Me & Tinnitus: entry 5 [blog]
It's been a few months since I last wrote about my tinnitus and since there's been some change (sadly not positive) but also I've had a few people contact me asking for advice, and though I'm terrible on email, perhaps I can offer some here.
An update with the Lenire device
The short version is that it's not gone well for me. Last time I wrote I was on a break from the treatment. In the end I never returned - on the advice of the Nuromod clinic (who at the start of the year had a brand change).
I hadn't thought to ask the clinic originally but in the original trial there was a number of participants that didn't complete the treatment. Of course when I realised to ask last year, it was because their tinnitus had become worse and they didn't want to stimulate it further. This is what's happened to me. Except in all the cases (I'm told) the tinnitus returned to an original level for those individuals.
For me my tinnitus is stuck on a loud on position. All day. All night. Before I got to bed. Right when I wake up. It's unrelenting.
Sometimes it gives me a headache. Often I'm missing spoken words, though looking back at my hearing test last year I'm not sure it's because my hearing is particularly bad, it's actually because the sound of speech has to compete with the tinnitus. My hearing levels looked to top out around 8,000Hz, which isn't unusual for someone getting old, but I do wonder if that's because where my tinnitus is loudest and the sounds just mesh together.
So I'm not going to return to the treatment. It didn't work for me. In fact, it's made things worse (or somehow a negative environmental change has happened to coincide with the treatment). I do believe in the research and I do believe this can work for others and decent number of others, but if you, dear reader, are considering it, I'd recommend waiting until the prices have reduced a bit at least. Though it's hard to put a price of silence…
A small positive effect
Around November last year I finally returned to the gym. I'd been off for most of the two years of the bulk of the pandemic. I mention this because doing exercise (surprise, surprise) actually helped to ease my mind and helped me carry the ringing in my head.
That's to say that improving my mental health through exercise had a positive impact on my mental health and my ability to cope with tinnitus. Who knew! </sarcasm>
I'm currently trying out Oto though I can't particularly recommend it as I'm still early days into their app. On what I've seen so far, it might be better suited to someone who's just started out with their tinnitus as there's a lot of talk of how to deal with the anxiety around tinnitus, whereas myself as someone who's been ringing away for over 20 years, I long lost my desire to smash the place up to stop the noise (I realised there's no winning).
Though both Oto and Lenire have the Cognitive Behavioural Therapy in common and from my understanding of what tinnitus is1, this is the right path to follow either way.
1. Tinnitus is your brain thinking it can hear a sound, so as compensation, it registers a sound, to counteract the sound(? I think!) so you end up with noise in your head… because your brain - and mine - are a bit silly.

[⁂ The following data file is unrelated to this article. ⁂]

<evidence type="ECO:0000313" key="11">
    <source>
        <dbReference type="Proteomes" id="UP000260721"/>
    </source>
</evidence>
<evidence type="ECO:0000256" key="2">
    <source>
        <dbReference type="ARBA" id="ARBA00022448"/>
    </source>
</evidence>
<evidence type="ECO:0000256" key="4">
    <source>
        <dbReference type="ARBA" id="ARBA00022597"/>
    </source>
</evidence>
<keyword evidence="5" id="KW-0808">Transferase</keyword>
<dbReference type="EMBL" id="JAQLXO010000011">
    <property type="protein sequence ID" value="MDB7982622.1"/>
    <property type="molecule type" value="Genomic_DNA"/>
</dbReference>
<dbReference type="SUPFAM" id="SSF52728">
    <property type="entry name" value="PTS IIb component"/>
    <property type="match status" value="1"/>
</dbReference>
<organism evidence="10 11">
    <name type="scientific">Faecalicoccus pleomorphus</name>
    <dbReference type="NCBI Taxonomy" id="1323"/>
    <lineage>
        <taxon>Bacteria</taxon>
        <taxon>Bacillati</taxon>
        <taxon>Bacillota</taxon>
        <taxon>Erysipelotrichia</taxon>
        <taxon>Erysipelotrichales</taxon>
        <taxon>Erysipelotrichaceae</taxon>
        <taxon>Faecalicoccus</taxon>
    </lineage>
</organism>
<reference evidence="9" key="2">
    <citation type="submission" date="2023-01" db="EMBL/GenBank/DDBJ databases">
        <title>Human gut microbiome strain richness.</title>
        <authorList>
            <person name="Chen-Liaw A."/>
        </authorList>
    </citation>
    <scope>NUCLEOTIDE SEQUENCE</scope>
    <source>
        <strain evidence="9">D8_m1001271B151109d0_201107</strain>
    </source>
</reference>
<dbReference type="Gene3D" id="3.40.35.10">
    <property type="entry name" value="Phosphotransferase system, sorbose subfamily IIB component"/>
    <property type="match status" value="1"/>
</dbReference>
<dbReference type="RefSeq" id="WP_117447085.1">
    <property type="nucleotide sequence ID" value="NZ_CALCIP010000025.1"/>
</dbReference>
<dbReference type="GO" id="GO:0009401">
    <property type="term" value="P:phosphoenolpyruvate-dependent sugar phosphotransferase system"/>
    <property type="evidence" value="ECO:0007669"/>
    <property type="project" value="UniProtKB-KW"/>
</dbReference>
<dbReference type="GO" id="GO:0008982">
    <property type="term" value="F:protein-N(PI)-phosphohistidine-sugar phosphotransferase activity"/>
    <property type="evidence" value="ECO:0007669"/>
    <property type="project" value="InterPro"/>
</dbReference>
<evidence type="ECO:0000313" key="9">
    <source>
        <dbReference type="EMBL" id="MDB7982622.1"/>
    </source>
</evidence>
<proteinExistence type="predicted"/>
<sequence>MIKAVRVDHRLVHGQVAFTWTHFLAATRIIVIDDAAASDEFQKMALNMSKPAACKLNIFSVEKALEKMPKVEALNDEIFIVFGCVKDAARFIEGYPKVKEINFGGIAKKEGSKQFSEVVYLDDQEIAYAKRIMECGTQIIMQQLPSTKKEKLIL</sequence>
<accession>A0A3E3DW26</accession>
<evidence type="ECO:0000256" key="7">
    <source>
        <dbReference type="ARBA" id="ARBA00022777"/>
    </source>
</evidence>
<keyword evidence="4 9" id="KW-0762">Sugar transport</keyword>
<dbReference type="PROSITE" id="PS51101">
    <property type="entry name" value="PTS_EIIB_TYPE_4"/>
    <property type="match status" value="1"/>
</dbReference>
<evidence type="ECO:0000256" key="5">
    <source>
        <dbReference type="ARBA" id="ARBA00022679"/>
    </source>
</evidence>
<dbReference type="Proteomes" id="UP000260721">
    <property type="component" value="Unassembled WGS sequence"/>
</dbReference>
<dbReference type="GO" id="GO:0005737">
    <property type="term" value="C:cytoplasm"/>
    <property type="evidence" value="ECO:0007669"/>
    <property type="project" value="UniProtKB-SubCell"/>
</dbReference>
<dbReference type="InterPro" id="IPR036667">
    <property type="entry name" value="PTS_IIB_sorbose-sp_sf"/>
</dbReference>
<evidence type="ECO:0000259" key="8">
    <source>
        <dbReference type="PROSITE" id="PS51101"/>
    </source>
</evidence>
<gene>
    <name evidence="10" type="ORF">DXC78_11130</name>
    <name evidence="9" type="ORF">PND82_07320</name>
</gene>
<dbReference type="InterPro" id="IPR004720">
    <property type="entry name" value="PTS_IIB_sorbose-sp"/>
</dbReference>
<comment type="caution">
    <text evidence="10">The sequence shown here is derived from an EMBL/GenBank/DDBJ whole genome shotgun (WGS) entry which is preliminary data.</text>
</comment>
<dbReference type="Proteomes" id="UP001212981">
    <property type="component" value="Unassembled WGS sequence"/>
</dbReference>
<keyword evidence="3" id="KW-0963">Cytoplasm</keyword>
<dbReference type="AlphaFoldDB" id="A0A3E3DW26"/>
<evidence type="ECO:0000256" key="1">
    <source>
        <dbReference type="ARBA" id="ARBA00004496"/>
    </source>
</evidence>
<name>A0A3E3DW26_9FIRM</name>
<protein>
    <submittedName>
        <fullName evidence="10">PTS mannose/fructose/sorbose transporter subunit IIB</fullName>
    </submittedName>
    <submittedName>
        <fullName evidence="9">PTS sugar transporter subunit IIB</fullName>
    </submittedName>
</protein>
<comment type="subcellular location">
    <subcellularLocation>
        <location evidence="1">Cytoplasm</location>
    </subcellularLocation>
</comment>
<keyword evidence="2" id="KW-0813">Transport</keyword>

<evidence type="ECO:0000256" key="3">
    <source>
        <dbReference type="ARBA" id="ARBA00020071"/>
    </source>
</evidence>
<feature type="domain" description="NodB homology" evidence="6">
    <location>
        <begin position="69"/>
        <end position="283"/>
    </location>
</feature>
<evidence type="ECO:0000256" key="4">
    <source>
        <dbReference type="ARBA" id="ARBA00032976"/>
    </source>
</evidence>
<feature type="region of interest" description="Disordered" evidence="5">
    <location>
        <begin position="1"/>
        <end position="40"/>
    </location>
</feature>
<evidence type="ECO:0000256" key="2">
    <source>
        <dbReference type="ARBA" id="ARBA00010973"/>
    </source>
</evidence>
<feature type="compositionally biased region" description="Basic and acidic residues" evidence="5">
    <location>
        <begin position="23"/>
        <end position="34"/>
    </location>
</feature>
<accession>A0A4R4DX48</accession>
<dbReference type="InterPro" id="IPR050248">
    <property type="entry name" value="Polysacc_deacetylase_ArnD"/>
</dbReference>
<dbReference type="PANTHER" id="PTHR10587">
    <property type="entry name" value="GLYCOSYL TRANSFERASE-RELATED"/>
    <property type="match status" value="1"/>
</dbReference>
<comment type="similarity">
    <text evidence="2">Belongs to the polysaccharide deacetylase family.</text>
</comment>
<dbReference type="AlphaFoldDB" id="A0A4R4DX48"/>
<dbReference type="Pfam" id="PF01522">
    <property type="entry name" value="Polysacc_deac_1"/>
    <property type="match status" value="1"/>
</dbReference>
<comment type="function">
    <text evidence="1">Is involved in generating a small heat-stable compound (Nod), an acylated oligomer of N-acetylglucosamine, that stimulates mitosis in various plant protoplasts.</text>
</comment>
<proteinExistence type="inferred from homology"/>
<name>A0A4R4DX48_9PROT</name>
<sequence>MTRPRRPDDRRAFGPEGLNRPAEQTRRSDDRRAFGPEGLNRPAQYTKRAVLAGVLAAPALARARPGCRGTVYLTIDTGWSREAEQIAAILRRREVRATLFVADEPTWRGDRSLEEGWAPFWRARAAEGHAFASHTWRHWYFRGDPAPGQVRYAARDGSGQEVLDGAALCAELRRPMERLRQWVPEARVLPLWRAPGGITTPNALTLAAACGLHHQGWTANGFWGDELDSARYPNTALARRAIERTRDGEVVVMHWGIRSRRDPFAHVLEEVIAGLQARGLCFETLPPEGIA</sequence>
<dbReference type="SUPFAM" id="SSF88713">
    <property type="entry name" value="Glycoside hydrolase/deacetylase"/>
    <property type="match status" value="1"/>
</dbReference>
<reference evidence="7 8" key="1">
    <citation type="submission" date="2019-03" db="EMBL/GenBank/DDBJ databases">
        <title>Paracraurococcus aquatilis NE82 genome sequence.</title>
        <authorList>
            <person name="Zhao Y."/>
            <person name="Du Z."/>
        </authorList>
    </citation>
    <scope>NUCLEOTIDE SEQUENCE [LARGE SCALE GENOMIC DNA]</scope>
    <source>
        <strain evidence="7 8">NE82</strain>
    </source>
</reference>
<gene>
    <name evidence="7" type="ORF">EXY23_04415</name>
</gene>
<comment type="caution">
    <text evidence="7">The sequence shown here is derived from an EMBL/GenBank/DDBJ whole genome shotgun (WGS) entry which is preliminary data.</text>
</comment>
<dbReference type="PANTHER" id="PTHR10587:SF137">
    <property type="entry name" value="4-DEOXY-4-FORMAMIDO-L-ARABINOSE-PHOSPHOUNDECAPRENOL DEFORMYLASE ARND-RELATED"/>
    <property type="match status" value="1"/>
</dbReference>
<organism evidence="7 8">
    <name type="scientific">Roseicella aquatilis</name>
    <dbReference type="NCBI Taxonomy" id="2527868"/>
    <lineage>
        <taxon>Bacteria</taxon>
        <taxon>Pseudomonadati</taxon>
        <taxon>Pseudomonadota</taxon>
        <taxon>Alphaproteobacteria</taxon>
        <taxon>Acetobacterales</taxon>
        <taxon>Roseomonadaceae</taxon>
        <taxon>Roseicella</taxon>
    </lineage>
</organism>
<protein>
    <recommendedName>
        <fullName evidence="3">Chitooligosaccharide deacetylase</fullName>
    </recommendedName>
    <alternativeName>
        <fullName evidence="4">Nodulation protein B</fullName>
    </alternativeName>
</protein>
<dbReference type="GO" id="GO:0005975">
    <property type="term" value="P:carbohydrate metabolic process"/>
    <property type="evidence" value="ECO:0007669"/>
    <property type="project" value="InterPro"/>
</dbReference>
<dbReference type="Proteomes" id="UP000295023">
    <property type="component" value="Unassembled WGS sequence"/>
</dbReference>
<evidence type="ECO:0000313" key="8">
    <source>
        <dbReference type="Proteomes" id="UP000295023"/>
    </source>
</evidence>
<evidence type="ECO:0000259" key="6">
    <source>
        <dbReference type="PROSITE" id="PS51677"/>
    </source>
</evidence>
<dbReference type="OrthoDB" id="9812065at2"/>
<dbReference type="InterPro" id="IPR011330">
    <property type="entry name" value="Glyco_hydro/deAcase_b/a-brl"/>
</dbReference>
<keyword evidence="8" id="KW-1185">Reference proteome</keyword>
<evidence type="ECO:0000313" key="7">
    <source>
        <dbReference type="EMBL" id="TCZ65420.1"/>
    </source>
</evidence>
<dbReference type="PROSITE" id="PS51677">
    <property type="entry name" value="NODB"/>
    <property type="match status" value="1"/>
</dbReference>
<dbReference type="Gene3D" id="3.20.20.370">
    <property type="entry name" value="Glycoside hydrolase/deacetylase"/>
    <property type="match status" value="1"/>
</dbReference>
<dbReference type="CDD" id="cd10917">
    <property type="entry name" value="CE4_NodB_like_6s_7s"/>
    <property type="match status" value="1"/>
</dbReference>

If you're new to tinnitus
My mum has tinnitus, she's a "bit" older than me and fairly deaf these days, but her tinnitus is her company. She's so used to the sound that it's part of her noises. Indeed when it stops abruptly it's more disorientating for her, though equally if her tinnitus brings another sound (like when the tone changes), it's very uncomfortable - but in both cases, it all settles back down. I can't fathom it, but she said she'd feel wrong without it now.
I'm hoping that's in my future because I'm damn sure my tinnitus won't magically disappear. And as much as I hate to share this with anyone who's been diagnosed with tinnitus (either by a doctor or by self diagnosis), unless there's something physically wrong with your hearing (and do get a hearing test as if it's "external" it's potentially a fixable thing) and the sound is internal, it's the brain deciding to make the sound and that's unlikely to ever change.
I know that over the two decades I've felt sadness, desperation, anger and frustration at not being able to stop the sounds. Not to have silence or quiet any more. But as you can guess, that made no difference.
There's no escaping tinnitus, it's something you and I have to learn to live with. If there's anything that helps distract your mind away from the ringing, then do more of that. Usually music worked for me, though as I write this, my tinnitus is very much in the focus of my brain and it's tiring.
There's lots of apps and even sound tracks on iTunes, Spotify and probably the random mp3 of white noise (equally it's worth trying other colours, pink, brown, etc).
I've got a subscription to brain.fm which I use for development and sometimes sleeping.
Breathing, intentionally, helps me a little. Five seconds in, seven out - just to take a bit of a pause off the tinnitus.
If you're in the UK, I've been told that the NHS can provide CBT for tinnitus (though being a hypocrite I've never followed up on this).
One last thing is that you're not alone. Tinnitus is a hidden ailment, certainly tell your family/partner/friends. For me telling my partner, Julie, that my tinnitus is bad today helps them understand what's going on in my head that day. There's also communities online which might help if only to lurk around.
Oh, and sleep. Or try. And good luck. You're not alone (and you can even imagine there's a tiny hamster inside your brain playing a super annoying whistle all the time - so then you know you're definitely never alone!).
Originally published on Remy Sharp's b:log